Knows shoppers spend an average of 21 minutes a visit Packs the stor e with over 50,000 di fferently branded items Works on the More Means More principl e, squeezing as many items on each shelf as poss ible Is mesmerized by incremental ch anges to products Believes the bigger the shopping cart , the bigger the purchases Thinks kids pl us shopping is a "slow-do wn" problem Has staff trai ned to answer questi ons Uses checkout time as a chance to pitc h advertising Provides well -lit car parks (if you’ re lucky) Knows to thre e decimal points the nu mber of car parks per squa re foot of selling sp ace Believes tast e tests are the pinnacle of shopper interaction Feels under pr essure from suppliers, re gulators, consumers, co mpetitors
e g experience is uniqu Feels every shoppin e what she needs lik Finds shopping for in a haystack looking for a needle what she sees–and Can only buy from elf of what’s on the sh sees less than half category in a mere Flashes through a 1.4 seconds rt the art back into ca Wishes they’d put rnia won’t give her a he and design one that ey ve fun, wherever th Loves the kids to ha t. A a supermarke are. A magician in on! clown. Bring ’em e ever Wonders why no on offers to help not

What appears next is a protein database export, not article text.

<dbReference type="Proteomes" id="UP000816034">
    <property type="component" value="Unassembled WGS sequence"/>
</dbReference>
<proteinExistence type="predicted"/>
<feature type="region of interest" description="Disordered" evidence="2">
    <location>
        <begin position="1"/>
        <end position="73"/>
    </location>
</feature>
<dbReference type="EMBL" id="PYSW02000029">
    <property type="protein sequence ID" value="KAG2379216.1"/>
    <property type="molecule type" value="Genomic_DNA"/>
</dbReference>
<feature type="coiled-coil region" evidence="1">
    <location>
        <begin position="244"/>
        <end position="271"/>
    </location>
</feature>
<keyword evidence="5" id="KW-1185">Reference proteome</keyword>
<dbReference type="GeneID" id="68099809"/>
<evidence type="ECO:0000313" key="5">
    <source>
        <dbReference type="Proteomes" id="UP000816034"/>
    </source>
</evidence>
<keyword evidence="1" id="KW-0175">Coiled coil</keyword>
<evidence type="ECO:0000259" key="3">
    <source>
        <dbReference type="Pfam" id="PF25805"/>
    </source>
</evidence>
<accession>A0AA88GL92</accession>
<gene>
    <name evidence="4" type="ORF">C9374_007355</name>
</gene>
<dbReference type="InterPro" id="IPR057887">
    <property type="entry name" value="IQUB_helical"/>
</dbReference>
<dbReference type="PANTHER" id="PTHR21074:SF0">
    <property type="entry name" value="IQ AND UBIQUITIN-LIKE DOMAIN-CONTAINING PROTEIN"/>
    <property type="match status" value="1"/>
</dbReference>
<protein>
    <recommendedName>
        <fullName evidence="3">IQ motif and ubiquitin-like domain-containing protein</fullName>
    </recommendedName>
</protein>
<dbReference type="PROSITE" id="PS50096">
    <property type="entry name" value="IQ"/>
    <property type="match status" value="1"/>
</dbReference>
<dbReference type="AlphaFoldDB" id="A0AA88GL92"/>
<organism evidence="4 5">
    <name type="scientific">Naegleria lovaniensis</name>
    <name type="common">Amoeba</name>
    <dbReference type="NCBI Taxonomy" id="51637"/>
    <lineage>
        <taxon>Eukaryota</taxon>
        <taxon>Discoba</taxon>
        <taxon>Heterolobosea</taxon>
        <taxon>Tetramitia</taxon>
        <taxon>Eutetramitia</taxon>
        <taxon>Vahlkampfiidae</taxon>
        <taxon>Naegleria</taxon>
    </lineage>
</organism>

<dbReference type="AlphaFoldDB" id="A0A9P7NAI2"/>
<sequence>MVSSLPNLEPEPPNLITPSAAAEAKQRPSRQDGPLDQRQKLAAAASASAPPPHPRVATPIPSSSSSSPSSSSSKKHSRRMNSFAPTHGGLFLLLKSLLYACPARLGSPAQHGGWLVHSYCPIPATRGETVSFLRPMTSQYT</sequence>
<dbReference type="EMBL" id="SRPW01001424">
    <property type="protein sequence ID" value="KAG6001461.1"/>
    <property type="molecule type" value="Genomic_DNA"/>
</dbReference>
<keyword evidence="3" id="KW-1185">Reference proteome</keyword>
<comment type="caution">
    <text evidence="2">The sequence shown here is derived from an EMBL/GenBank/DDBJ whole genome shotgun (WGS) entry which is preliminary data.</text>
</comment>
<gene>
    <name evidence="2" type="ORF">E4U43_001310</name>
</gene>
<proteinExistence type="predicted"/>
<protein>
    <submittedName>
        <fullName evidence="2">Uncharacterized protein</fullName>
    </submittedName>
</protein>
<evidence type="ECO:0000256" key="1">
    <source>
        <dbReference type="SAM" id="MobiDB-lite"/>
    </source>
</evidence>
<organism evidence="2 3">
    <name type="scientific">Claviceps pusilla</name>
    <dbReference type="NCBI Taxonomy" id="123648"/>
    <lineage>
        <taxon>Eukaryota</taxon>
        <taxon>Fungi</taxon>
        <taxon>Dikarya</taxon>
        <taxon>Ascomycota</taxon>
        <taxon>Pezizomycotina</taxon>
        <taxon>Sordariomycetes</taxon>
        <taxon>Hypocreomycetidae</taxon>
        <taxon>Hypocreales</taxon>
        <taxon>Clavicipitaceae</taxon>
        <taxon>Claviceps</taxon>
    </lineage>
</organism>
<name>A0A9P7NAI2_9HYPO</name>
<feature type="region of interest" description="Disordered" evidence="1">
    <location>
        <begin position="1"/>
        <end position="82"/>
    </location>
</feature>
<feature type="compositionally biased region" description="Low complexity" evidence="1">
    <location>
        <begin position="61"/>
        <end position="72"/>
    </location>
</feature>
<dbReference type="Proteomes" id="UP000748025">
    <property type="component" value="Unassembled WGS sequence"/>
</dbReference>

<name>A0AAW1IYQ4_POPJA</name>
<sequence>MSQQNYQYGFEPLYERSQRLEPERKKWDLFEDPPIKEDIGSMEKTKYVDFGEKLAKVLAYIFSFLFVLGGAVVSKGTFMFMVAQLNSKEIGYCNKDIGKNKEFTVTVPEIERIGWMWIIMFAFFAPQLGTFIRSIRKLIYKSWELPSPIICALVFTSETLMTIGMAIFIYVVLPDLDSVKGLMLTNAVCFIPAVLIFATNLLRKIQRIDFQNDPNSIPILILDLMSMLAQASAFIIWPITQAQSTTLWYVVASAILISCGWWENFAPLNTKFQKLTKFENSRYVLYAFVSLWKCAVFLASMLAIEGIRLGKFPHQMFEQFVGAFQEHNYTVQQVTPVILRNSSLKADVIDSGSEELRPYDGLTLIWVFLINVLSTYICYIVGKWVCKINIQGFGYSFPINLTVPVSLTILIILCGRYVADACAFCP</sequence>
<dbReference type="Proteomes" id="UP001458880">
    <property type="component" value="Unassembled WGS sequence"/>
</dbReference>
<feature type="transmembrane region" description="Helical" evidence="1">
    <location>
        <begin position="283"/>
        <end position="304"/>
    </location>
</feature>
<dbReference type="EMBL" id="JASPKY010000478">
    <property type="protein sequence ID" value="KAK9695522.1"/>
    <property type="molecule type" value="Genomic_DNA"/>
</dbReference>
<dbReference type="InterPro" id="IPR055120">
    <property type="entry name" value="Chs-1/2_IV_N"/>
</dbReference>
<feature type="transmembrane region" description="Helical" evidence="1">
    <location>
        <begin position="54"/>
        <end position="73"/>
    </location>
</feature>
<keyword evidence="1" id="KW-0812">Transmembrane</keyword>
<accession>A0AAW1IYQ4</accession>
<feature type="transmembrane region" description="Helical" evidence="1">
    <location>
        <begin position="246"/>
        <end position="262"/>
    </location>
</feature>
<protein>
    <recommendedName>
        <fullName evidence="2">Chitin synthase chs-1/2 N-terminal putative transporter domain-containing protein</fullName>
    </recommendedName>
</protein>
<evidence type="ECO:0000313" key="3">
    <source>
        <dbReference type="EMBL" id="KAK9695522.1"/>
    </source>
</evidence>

g out as she shops, Dreams of checkin when she’s finished
a ed if they threw in Would feel more lov free car wash closer to the door Just wants to park ows s-on-a-stick. She kn Is bored by sample pt taining ways to tem there are more enter her to taste ed, and frustrated. Feels confused, tir and out Can’t wait to get in